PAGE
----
Debbie Cenziper and Sarah Cohen of The Washington Post earned one of journalism’s highest (and most lucrative) honors, the $25,000 2009 Goldsmith Prize for Investigative Reporting for their jaw-dropping – and stomach-turning -- reporting on housing violations in the nation’s capital.

Olympic Coverage Raises Role Model
Concerns, New Zealand Study Says

Women competitors received only a third of the photographic coverage at the Beijing Olympics in two of New Zealand's largest daily newspapers, a Massey University research project has found.

Associate Professor Sarah Leberman and Dr. Farah Palmer, who led the study whose results were released May 7, 2009, say male Olympians were twice as likely as their female counterparts to be featured in the pages of The Press (published in Christchurch) and The New Zealand Herald (Auckland). The researchers also found a gender divide in photos published by news organizations in 12 countries.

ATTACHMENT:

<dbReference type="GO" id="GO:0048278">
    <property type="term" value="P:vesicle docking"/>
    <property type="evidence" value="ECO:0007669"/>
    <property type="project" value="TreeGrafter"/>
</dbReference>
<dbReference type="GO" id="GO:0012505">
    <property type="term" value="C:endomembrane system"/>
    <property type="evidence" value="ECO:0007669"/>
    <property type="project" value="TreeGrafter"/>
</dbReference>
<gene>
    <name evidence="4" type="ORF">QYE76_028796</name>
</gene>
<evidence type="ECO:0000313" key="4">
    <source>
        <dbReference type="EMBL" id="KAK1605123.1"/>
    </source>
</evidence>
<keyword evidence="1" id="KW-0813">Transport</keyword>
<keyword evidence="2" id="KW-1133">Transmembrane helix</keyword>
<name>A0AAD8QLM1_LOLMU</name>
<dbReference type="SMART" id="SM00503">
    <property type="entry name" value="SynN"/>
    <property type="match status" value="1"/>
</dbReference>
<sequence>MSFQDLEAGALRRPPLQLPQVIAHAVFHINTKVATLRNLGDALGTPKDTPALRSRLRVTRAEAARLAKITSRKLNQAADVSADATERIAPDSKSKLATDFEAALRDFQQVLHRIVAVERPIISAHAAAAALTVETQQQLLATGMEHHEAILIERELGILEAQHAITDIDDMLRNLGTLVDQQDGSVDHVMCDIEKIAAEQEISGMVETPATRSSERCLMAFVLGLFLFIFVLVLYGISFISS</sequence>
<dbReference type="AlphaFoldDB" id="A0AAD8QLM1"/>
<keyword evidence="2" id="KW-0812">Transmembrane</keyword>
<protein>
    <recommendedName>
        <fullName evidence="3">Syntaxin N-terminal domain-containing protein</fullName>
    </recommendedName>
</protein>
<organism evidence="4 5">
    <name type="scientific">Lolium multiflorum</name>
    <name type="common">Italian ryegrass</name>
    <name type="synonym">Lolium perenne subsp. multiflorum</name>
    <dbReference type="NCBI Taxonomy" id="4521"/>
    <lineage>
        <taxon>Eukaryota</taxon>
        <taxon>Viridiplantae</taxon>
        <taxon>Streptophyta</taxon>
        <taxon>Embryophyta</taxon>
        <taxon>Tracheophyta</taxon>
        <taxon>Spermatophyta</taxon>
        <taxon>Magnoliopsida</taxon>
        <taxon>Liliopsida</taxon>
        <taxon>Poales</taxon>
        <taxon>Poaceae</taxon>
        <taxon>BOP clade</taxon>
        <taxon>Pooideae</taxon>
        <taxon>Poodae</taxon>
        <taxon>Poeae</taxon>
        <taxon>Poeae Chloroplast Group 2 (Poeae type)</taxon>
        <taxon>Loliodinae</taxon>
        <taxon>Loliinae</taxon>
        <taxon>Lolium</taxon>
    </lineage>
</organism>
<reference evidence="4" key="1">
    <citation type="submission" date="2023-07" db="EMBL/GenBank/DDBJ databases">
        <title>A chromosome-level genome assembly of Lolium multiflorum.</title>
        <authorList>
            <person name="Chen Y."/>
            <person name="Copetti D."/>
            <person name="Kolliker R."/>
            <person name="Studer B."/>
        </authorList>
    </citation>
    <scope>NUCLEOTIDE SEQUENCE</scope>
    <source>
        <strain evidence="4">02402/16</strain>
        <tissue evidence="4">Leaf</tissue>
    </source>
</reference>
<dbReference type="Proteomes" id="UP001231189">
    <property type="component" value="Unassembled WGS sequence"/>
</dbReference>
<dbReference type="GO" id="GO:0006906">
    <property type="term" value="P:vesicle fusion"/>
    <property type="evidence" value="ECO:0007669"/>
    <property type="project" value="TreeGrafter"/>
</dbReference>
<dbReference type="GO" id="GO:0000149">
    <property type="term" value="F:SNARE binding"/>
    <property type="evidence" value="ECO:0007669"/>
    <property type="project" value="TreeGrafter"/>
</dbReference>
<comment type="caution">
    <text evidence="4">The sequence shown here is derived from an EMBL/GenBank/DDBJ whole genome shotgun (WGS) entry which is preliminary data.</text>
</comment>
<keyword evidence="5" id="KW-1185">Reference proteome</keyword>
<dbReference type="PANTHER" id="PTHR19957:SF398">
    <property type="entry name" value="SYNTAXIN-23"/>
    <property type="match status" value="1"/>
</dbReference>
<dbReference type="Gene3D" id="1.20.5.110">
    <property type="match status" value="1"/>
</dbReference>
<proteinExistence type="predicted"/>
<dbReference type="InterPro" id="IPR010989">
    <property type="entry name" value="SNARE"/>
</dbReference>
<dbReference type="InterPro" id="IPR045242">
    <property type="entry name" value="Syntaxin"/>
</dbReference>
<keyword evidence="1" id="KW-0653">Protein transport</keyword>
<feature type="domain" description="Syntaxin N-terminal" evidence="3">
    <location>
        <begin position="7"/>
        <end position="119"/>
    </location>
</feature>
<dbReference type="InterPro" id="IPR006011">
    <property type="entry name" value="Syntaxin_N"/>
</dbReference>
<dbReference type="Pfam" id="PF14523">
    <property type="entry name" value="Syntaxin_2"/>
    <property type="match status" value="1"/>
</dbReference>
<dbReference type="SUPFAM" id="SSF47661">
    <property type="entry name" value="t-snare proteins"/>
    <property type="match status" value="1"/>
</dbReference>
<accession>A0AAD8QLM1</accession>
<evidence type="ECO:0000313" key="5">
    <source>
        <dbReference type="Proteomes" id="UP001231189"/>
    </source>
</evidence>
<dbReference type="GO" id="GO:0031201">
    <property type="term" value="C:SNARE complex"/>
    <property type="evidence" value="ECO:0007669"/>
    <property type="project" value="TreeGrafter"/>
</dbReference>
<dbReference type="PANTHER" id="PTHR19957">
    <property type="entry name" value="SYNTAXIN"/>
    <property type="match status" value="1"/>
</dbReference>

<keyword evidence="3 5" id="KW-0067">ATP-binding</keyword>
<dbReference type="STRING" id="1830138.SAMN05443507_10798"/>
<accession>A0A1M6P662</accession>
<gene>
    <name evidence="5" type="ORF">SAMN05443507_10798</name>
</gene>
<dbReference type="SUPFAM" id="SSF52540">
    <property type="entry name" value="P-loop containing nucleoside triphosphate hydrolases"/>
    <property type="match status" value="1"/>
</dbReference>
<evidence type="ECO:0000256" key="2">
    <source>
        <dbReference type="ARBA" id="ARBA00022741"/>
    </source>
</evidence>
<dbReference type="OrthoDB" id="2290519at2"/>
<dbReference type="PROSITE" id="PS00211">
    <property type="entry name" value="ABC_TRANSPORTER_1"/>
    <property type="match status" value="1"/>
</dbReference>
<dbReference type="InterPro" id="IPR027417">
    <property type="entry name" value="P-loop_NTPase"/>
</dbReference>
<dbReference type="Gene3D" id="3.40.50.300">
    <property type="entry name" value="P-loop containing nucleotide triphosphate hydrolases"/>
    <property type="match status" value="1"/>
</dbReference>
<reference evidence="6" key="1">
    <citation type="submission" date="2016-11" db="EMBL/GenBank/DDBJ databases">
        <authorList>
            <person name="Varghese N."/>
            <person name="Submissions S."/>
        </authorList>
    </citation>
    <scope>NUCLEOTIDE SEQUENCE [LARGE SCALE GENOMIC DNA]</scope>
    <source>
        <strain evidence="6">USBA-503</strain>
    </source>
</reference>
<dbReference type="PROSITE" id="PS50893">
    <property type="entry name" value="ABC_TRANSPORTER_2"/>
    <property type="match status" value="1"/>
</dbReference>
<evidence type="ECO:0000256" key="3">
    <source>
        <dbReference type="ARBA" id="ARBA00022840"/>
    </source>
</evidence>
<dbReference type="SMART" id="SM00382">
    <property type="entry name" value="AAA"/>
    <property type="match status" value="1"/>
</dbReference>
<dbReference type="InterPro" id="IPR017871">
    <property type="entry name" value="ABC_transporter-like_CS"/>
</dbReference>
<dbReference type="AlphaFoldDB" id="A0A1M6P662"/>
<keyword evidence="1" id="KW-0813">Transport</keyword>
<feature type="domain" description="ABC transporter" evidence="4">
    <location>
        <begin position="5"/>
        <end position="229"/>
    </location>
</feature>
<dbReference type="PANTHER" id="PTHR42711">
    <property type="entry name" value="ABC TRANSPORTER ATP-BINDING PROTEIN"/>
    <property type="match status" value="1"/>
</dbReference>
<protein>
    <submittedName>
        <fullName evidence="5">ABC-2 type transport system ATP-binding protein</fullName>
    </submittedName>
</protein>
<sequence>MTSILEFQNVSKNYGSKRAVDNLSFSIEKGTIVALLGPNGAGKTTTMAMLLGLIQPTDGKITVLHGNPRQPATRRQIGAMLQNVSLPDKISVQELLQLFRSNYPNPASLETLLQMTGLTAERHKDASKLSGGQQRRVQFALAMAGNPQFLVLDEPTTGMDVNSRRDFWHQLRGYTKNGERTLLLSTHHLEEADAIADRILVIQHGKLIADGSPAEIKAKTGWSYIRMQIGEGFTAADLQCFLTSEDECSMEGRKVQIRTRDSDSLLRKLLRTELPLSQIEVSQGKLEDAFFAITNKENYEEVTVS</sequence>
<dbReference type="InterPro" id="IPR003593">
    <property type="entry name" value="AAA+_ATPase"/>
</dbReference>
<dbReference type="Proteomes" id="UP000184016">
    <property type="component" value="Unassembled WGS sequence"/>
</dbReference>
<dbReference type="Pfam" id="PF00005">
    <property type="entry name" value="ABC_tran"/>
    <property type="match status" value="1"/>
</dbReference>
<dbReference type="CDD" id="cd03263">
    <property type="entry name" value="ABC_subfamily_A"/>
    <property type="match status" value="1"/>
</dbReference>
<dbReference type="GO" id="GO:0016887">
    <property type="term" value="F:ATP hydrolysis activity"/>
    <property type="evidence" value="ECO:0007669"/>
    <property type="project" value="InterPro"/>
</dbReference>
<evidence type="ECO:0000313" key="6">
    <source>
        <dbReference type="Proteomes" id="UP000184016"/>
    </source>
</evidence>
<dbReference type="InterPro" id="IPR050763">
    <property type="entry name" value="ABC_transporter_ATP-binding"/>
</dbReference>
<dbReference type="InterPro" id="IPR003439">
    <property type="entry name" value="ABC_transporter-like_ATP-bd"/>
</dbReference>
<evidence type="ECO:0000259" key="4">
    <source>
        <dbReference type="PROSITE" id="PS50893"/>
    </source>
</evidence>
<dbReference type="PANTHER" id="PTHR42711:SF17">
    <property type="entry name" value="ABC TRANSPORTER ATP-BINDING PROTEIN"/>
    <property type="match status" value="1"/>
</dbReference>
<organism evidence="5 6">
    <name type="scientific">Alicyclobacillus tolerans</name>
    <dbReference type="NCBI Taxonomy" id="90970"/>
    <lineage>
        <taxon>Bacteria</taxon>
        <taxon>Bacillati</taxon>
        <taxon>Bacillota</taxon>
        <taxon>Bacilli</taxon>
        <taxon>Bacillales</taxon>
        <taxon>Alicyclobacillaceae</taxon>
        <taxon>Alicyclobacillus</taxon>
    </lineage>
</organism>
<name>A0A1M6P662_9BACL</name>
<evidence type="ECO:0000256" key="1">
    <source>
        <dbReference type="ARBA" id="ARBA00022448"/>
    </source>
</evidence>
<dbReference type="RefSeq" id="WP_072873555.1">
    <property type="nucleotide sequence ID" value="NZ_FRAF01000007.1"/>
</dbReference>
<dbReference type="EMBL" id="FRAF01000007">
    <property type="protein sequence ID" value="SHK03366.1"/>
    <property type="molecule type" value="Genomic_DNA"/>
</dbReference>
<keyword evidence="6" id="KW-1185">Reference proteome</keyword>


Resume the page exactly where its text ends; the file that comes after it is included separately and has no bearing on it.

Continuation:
From 432 photographs of Olympic athletes from all countries published August 7-25 last year, 65 per cent were of men, 34.3 per cent featured women and 0.7 were mixed.

The researchers say this means girls see fewer of the role models they need to inspire them to be successful in sports.

Japanese Media Discover 40-ish Women,
View Them as Wealthy Careerists

Japanese media have been focusing on career women around age 40 as trend setters, calling them “Ara Four” (meaning “around 40”), and creating content about them and periodicals and programs for them.

Research in Depth – YouTube Vlogs: A Gender Analysis by Heather Molyneaux, Susan O’Donnell and Kerri Gibson

Research in Depth– Family-friendly? A Study of Work-Life Balance in Journalism by Tracy Everbach

Commentary –Women Journalists Create, Improvise, Seek New Careers by Sheila Gibbons, Editor

Plus News Briefs!

Media Report to Women has hard copies of back issues dating to its founding in 1972. Indispensable for research!